Patient Satisfaction and Quality of Care: Are They Linked?

An Expert Interview With Joshua J. Fenton, MD, MPH

Linda Brookes, MSc; Joshua J. Fenton, MD, MPH

Disclosures

June 11, 2014

In This Article

What Drives Satisfaction?

Medscape: In 2012, you and your coauthors concluded that there might be insufficient understanding of the factors associated with patient satisfaction. Do you think that our understanding has improved since?

Dr. Fenton: Two years is not a lot of time for data to accrue that would substantially change my conclusions about the state of the field, so I don't think our understanding has really shifted that much since then. In 2012, we were talking about the fact that our study pointed to the potential contribution of utilization and expenditures in driving satisfaction among an ambulatory population.

For example, we found a strong association between total medical expenditures and satisfaction, and between prescription drug expenditures and satisfaction. Those findings pointed to the possibility that utilization in and of itself is a driver of ambulatory satisfaction. We still don't understand what types of utilization and expenditures are driving satisfaction.

Our study was in the ambulatory setting, but satisfaction metrics (eg, the CAHPS survey) are being rolled out in all healthcare settings. We can expect that drivers of satisfaction will be different in the dialysis setting, the emergency department, and the outpatient surgery department. We also have an insufficient understanding of how patient factors -- mental health, patient personality, and cultural factors -- drive satisfaction.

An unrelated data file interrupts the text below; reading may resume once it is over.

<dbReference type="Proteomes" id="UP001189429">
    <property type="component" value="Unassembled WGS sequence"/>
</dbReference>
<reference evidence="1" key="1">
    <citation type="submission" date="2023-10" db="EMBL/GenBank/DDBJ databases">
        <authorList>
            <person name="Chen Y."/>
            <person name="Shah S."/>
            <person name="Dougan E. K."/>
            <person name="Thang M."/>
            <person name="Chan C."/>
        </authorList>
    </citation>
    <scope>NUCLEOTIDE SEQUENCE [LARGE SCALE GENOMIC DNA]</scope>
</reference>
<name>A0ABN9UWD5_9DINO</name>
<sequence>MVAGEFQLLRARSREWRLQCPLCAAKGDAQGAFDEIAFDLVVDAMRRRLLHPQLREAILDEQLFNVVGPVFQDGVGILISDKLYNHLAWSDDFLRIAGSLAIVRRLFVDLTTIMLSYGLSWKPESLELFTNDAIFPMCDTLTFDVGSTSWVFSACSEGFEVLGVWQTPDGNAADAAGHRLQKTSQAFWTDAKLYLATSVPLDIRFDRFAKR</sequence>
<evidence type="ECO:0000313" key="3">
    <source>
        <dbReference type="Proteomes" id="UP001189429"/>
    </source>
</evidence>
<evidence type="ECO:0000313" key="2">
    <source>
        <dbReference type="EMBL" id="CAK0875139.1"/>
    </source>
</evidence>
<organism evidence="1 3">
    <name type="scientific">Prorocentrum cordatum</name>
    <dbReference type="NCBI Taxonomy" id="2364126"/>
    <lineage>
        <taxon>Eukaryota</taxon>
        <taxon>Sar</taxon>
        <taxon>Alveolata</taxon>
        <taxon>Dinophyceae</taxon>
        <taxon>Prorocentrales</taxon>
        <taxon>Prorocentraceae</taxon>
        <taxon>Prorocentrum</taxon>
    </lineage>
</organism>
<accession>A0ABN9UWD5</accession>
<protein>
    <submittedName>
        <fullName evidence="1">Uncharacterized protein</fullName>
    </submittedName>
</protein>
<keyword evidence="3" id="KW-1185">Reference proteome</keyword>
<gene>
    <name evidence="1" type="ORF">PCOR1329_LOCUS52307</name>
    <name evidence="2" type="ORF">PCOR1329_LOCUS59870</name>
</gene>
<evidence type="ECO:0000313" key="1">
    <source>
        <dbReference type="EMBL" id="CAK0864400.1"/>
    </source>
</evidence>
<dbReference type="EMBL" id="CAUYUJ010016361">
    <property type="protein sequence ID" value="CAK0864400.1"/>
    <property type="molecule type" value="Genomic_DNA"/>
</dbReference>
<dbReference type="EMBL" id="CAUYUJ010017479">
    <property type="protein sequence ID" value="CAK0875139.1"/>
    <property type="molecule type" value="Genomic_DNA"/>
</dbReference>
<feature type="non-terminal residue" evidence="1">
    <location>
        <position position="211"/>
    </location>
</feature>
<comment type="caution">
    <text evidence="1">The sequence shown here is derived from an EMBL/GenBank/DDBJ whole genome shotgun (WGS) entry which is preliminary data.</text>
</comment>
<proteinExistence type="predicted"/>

A related question, also not yet understood, is how these patient differences, such as mental health, personality, or other sociocultural factors, at the patient level contribute to how patients express themselves on satisfaction surveys. Those factors are not measured in CAHPS surveys, so it is conceivable that they could have an impact when you survey patients of different physicians who might serve different populations with different balances of mental health disorders or different sociocultural mixes. We don't understand that very well yet, either.

Medscape: It sounds as though there is still a lot of work to be done on the makeup of health satisfaction surveys.

Dr. Fenton: It is tough. On the one hand, I admire CAHPS, because without them we wouldn't have any standardized measures of patient experience. Having a standardized method, with everybody using the same instrument, is a major contribution, without which there would be no way to compare performance across different settings. A standardized metric is critical. The HEDIS measures, for example, are very useful because they are collected in a standardized fashion across different organizations.

On the other hand, it is a challenge to adapt CAHPS to different settings. The factors that influence the patient experience metrics in these different settings haven't been elucidated. There are probably going to be unmeasured confounding factors that CAHPS does not capture and might be very difficult to incorporate, because CAHPS is a self-administered mailed survey and has to be judicious in length. It is already a fairly long survey for patients to complete.

But there isn't a good measure of mental health on the CAHPS survey, although I am sure that such a measure was considered, and probably eliminated at some point during the testing period. You can't measure everything in a mailed survey, and decisions need to be made about what is going to be in and what is going to be out.

Nevertheless, it is something that needs further evaluation. We don't currently know whether serving a larger population of patients with mental disorders could penalize a practice in terms of patient satisfaction scores.

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